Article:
It must be noted that Tuesday's election was one in which the Bernie "voter turnout machine" - "progressives" or "socialists" or whatever - gave Bernie and Elizabeth together nearly half the votes but apparently did nothing for the one education measure on the ballot.
It was the first failure of a state school bond measure in a quarter of a century. It was an election with a higher than "normal" hispanic and young voter turnout. Of course, teachers and construction union voters also turned out.
Yes it was a complicated measure. The measure was described on the ballot as follows:
Authorizes Bonds for Facility Repair, Construction, and Modernization at Public Preschools, K-12 Schools, Community Colleges, and Universities. Legislative Statute.
The measure would have authorized $15 billion in state general obligation bonds for construction and modernization of public education facilities including school, community college, and university facility projects. No tax increase was involved. In addition, school districts and community college districts would have been authorized to issue more local bonds.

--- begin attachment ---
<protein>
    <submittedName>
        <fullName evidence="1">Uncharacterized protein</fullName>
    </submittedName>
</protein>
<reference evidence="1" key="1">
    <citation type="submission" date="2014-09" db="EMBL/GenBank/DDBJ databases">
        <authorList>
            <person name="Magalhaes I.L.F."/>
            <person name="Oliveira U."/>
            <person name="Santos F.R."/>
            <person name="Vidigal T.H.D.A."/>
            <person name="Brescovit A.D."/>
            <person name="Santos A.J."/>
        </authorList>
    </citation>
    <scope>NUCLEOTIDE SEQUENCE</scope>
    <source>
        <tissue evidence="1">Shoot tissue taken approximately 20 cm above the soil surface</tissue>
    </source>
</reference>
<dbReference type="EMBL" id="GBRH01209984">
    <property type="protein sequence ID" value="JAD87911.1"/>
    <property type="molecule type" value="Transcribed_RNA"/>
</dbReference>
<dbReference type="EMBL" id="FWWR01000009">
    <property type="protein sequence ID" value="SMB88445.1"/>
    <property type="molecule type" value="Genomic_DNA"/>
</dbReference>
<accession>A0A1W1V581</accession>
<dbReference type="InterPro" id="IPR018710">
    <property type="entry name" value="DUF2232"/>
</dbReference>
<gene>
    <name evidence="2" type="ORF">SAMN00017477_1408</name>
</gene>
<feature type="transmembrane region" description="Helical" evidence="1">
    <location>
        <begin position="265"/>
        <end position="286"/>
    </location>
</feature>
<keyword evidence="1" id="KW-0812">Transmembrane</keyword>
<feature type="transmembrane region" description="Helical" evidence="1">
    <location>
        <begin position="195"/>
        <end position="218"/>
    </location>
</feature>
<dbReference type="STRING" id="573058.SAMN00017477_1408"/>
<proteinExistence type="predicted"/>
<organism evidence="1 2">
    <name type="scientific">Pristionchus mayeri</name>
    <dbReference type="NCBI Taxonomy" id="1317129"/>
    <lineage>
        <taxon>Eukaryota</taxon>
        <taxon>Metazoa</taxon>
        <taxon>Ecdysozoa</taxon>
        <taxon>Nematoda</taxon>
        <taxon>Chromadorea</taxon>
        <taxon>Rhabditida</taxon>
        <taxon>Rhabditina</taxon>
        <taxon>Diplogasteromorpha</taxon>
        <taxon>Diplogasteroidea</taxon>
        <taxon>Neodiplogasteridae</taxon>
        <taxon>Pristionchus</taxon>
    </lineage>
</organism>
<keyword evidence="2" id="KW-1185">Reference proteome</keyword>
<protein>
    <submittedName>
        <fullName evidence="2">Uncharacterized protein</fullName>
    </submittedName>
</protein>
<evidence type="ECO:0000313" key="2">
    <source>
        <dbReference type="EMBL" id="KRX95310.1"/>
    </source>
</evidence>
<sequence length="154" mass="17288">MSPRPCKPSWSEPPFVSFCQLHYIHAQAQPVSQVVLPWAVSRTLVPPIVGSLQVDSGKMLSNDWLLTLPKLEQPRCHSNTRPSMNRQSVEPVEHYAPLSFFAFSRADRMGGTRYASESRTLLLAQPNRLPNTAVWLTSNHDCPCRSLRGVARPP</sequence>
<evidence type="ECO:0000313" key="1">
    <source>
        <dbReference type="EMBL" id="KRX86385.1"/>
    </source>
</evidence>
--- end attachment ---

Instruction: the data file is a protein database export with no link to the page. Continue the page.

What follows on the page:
Also, in keeping with the goal of providing more affordable housing, beginning in 2025 school districts would have new limits on their ability to levy developer fees, specifically a prohibition of fees on multiple family housing located within a half-mile of a major transit stop and a 20 percent reduction on housing located elsewhere.
Of the 5.5+ million votes counted to date, 1.5+ million were cast in the Republican presidential primary and 3.0+ million were cast in the Democratic presidential primary. On the bond measure, 3.0+ million were "NO" votes.
Though it would be unreasonable, one could assume that all 1.5 million Republican voters voted "NO." But that would mean that half of the Democratic voters also voted "NO."
This is what is troublesome about "progressive" politics. The measure would have had far more impact on education and housing in California than 4 years of a President Bernie Sanders. But it just isn't fun to rally and post on social media for a state bond measure.